and concludes 18 August. No estimates of the possible journey time have yet been completed for any of the options set out in the consultation. Further work will be carried out, informed by the consultation, before any decisions are taken.

Austin Mitchell: To ask the Secretary of State for Transport what estimate he has made of the potential financial savings that would be incurred in his consultation document on TransPennine and Northern Rail franchises were implemented without change. [206383]

Claire Perry: The Department for Transport is currently conducting a joint public consultation with Rail North which will inform the specifications for both the Northern and TransPennine Express franchises. The consultation can be found at:

https://www.gov.uk/government/consultations/future-of-northern-and-transpennine-express-rail-franchises

and concludes 18 August.

No estimates of the potential financial savings have yet been completed for any of the options set out in the consultation. Further work will be carried out, informed by the consultation, before any decisions are taken.

Austin Mitchell: To ask the Secretary of State for Transport which councillors represented on Rail North agreed to the consultation paper issued by his Department on the Transpennine and Northern Rail franchises; and what council each such councillor represented. [206390]

Claire Perry: Rail North's decision making process is a matter for them. The Department worked with Rail North representatives on the development of the consultation paper. The consultation itself seeks the views of individual councillors, councils, passengers, and all other interested parties to inform the specifications for both the Northern and TransPennine Express franchises. The consultation can be found at:

https://www.gov.uk/government/consultations/future-of-northern-and-transpennine-express-rail-franchises

and concludes 18 August.

Austin Mitchell: To ask the Secretary of State for Transport what modifications Rail North made to the proposals recently put to his Department for the Transpennine and Northern Rail franchises. [206391]

Claire Perry: The Department worked with Rail North in the development of the consultation document and their views were represented in the options set out and the consultation as a whole. The consultation can be found at:

https://www.gov.uk/government/consultations/future-of-northern-and-transpennine-express-rail-franchises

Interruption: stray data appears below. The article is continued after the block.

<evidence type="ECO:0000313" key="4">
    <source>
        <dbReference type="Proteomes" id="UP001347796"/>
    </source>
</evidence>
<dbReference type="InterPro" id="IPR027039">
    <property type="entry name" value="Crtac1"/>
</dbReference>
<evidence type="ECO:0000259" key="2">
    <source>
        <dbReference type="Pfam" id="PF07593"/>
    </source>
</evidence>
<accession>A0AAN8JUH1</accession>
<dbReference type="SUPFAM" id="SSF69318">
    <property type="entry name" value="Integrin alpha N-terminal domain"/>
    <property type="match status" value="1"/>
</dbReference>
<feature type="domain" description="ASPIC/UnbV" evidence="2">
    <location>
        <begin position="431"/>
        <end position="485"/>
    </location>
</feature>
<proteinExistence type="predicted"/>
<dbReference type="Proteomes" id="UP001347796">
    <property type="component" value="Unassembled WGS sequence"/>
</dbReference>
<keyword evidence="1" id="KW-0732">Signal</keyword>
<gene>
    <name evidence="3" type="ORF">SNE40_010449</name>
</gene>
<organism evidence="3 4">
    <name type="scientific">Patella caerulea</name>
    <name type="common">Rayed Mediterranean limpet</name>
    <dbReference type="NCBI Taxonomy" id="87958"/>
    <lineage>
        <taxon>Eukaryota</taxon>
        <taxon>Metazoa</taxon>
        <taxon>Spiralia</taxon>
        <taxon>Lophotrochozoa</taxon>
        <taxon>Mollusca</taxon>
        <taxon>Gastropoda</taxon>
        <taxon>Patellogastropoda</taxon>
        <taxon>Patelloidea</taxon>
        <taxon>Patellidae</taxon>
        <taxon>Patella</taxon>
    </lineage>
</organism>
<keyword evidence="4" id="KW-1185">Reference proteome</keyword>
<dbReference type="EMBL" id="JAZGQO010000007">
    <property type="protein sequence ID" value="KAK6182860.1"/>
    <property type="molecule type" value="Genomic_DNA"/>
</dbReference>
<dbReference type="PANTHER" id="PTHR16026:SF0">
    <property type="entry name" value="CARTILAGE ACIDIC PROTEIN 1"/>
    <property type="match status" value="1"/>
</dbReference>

and concludes 18 August. No decisions have yet been taken.

22 July 2014 : Column 1117W

Railways: North West

Ian Lucas: To ask the Secretary of State for Transport what assessment he has made of the potential effect on rail journeys in (a) Wales and (b) the North West of the upgrade of the Halton Curve. [205930]

Claire Perry: The exact service patterns have not yet been determined by Network Rail and stakeholders. Further announcements expected 2016-17.

Ian Lucas: To ask the Secretary of State for Transport what works will be undertaken as part of the upgrade of the Halton Curve. [205931]

Claire Perry: This scheme involves the installation of new crossovers at Halton and Frodsham with a track upgrade enabling trains to operate in both directions. This work reinstates a rail link which will enable passenger services from North Wales and West Cheshire to directly access Liverpool City Centre and Liverpool John Lennon airport. Further details of the work to be provided by Network Rail early next year.

Ian Lucas: To ask the Secretary of State for Transport what timescale the upgrade of the Halton Curve will follow. [205932]

Claire Perry: The Government is providing £10.4 million in support of the Liverpool City Region Growth Deal, to fund the reinstatement of the Halton Curve. The scheme is currently being developed by Network Rail and detailed proposals are expected to be available early next year. Final sign off of funding for the scheme will be for the Liverpool City Region Local Enterprise Partnership and delivery is expected in 2016-17.

Ian Lucas: To ask the Secretary of State for Transport what recent discussions he has had with the (a) Welsh Government and (b) Secretary of State for Wales on improving rail connectivity with north Wales utilising the Halton Curve. [205933]

Claire Perry: The Secretary of State for Transport met with Edwina Hart the Minister for Economy, Science and Transport, National Assembly for Wales on 16 July 2014, to discuss the rail connectivity in north Wales which included Halton Curve.